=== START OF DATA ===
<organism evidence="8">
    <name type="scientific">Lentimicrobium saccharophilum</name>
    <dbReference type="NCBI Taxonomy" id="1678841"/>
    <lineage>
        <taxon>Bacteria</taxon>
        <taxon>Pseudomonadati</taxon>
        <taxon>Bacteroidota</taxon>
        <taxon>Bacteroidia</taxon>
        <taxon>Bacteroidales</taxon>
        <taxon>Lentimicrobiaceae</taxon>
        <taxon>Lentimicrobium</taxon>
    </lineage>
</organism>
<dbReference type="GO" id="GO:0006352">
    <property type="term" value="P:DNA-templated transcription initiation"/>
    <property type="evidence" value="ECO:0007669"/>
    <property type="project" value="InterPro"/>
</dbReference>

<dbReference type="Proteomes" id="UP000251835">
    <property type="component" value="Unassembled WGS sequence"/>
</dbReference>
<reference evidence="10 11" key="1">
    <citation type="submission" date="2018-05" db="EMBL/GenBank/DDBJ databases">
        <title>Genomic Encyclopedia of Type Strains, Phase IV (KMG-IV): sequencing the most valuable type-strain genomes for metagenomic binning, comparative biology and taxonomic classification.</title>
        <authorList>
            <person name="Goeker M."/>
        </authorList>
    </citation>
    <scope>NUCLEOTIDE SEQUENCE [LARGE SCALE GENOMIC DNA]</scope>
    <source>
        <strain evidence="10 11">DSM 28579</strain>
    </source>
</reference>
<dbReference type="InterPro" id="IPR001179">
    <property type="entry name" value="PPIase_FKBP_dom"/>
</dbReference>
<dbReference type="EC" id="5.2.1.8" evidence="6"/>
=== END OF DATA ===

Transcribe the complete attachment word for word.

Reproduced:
<organism evidence="8">
    <name type="scientific">Lentimicrobium saccharophilum</name>
    <dbReference type="NCBI Taxonomy" id="1678841"/>
    <lineage>
        <taxon>Bacteria</taxon>
        <taxon>Pseudomonadati</taxon>
        <taxon>Bacteroidota</taxon>
        <taxon>Bacteroidia</taxon>
        <taxon>Bacteroidales</taxon>
        <taxon>Lentimicrobiaceae</taxon>
        <taxon>Lentimicrobium</taxon>
    </lineage>
</organism>
<dbReference type="GO" id="GO:0006352">
    <property type="term" value="P:DNA-templated transcription initiation"/>
    <property type="evidence" value="ECO:0007669"/>
    <property type="project" value="InterPro"/>
</dbReference>

<dbReference type="Proteomes" id="UP000251835">
    <property type="component" value="Unassembled WGS sequence"/>
</dbReference>
<reference evidence="10 11" key="1">
    <citation type="submission" date="2018-05" db="EMBL/GenBank/DDBJ databases">
        <title>Genomic Encyclopedia of Type Strains, Phase IV (KMG-IV): sequencing the most valuable type-strain genomes for metagenomic binning, comparative biology and taxonomic classification.</title>
        <authorList>
            <person name="Goeker M."/>
        </authorList>
    </citation>
    <scope>NUCLEOTIDE SEQUENCE [LARGE SCALE GENOMIC DNA]</scope>
    <source>
        <strain evidence="10 11">DSM 28579</strain>
    </source>
</reference>
<dbReference type="InterPro" id="IPR001179">
    <property type="entry name" value="PPIase_FKBP_dom"/>
</dbReference>
<dbReference type="EC" id="5.2.1.8" evidence="6"/>